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Fantasy Football for the Beginner Explained
Before we explain to you what fantasy football is all about, it’s important to make a distinction. Whenever we reference ‘fantasy football’ throughout the content of this website we are referring to Association football (soccer).
This immediately presents an early obstacle for the newcomer to overcome, since the internet is packed with information about another type of ‘fantasy football’. Commentators in the USA or Canada frequently mention fantasy football in the context of NFL or College Football. and they will use terms such as daily fantasy soccer instead, when discussing the Premier League, for example.
However, each time we reference ‘fantasy football’ it is the beautiful game that we will be talking about, so let’s get started.
Fantasy Football contests allow participants to act as a football manager in a very unique way which sees them being given a mythical budget to spend on building a squad or line-up (often referred to as drafting). The size of this budget will be determined by the game operator and all rival managers who are taking part in a specified contest will be allocated a budget of equal proportion. Each manager effectively compiles a virtual roster which then competes against all the other managers within that said contest.
All real-life soccer players that represent any team from the league or round of games in question will be assigned a valuation by the game operator and your job will be to construct a line-up based on any guidelines that are in place such as ‘allowed’ playing formations.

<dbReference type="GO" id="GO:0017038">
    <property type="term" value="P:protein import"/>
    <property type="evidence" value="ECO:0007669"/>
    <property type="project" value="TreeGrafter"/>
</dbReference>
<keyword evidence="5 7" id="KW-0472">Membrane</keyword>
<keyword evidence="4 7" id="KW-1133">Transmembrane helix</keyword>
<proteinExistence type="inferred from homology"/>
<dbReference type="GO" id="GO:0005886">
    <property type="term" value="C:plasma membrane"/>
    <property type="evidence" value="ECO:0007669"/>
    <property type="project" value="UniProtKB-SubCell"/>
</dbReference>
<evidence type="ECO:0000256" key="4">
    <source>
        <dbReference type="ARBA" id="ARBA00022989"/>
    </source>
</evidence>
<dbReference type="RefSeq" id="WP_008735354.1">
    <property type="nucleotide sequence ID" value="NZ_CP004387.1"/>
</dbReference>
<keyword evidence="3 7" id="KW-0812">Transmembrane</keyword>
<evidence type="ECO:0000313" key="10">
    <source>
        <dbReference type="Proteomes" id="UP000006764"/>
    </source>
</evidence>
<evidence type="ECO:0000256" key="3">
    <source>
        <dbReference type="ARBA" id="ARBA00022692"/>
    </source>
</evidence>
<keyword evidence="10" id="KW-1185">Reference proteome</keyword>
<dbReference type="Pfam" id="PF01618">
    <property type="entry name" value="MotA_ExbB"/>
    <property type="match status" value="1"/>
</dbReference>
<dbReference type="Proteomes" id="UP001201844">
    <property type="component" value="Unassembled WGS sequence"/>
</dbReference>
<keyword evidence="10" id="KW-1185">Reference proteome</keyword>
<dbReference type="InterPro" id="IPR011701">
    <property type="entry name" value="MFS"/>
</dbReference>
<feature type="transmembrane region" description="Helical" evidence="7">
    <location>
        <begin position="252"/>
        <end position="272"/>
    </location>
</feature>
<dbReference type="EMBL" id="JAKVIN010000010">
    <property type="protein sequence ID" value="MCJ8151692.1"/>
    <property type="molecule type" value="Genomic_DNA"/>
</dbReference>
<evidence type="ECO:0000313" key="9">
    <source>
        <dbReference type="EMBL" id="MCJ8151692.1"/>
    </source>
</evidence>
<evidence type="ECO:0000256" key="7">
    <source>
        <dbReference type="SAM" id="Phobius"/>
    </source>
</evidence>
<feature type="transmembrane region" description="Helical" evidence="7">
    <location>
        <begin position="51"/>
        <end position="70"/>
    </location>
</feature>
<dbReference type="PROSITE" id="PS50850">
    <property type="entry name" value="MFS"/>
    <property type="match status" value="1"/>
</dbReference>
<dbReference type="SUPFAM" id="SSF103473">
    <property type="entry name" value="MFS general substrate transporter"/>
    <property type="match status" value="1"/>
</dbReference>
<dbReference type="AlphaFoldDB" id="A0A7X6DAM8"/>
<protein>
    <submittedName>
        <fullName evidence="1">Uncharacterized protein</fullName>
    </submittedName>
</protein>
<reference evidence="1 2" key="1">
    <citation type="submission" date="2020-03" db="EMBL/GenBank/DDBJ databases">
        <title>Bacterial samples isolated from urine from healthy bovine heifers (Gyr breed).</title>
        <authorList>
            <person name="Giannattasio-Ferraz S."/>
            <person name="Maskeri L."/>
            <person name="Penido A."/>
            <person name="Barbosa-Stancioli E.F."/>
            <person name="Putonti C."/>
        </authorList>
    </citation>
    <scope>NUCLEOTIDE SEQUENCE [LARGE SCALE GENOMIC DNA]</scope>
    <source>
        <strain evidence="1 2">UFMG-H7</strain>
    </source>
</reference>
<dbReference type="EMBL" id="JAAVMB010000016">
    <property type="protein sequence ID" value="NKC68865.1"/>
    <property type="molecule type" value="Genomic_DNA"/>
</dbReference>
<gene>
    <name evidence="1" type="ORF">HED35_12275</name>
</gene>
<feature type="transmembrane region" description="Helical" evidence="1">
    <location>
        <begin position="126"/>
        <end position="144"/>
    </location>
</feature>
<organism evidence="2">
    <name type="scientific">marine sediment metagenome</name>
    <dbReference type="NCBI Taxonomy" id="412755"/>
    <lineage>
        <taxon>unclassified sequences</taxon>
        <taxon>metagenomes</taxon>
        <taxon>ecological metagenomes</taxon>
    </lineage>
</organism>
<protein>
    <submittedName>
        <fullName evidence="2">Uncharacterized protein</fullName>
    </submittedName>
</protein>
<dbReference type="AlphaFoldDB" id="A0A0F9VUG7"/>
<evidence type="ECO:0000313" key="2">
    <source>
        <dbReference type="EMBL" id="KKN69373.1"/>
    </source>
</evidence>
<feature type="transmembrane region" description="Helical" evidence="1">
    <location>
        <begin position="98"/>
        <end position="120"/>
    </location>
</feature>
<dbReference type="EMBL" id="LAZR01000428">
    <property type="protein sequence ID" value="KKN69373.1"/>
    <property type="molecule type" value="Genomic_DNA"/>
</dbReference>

Some games allow for flexible formations enabling you to decide on whether or not to play a 4-4-2, 3-5-2 or any other available option while other games will insist on a set formation. A typical line-up will look something like this:
There may also be other rules in place that restrict the maximum number of players you can utilise from the same club. If this is the case you will not be able to select more than x number of Liverpool players, for example.
Each player you select will earn points for his actions on the pitch and these will vary from operator to operator but may include goals scored, assists, saves, clean sheets, tackles etc. You simply accumulate all the points scored by each member of your team to get a total score for your line-up.
Here’s an example of some of the different ways in which a player may earn points based on the official fantasy premier league game:
Your mission is to record a higher total than opposing managers based on the actual real-life performance of the players you select. It is completely stats based and the actual outcome of the matches being played is irrelevant – it is only the numbers recorded by participating players that matter.
There are 2 main types of fantasy football contests – seasonal and daily contests, so let’s discuss each in turn.
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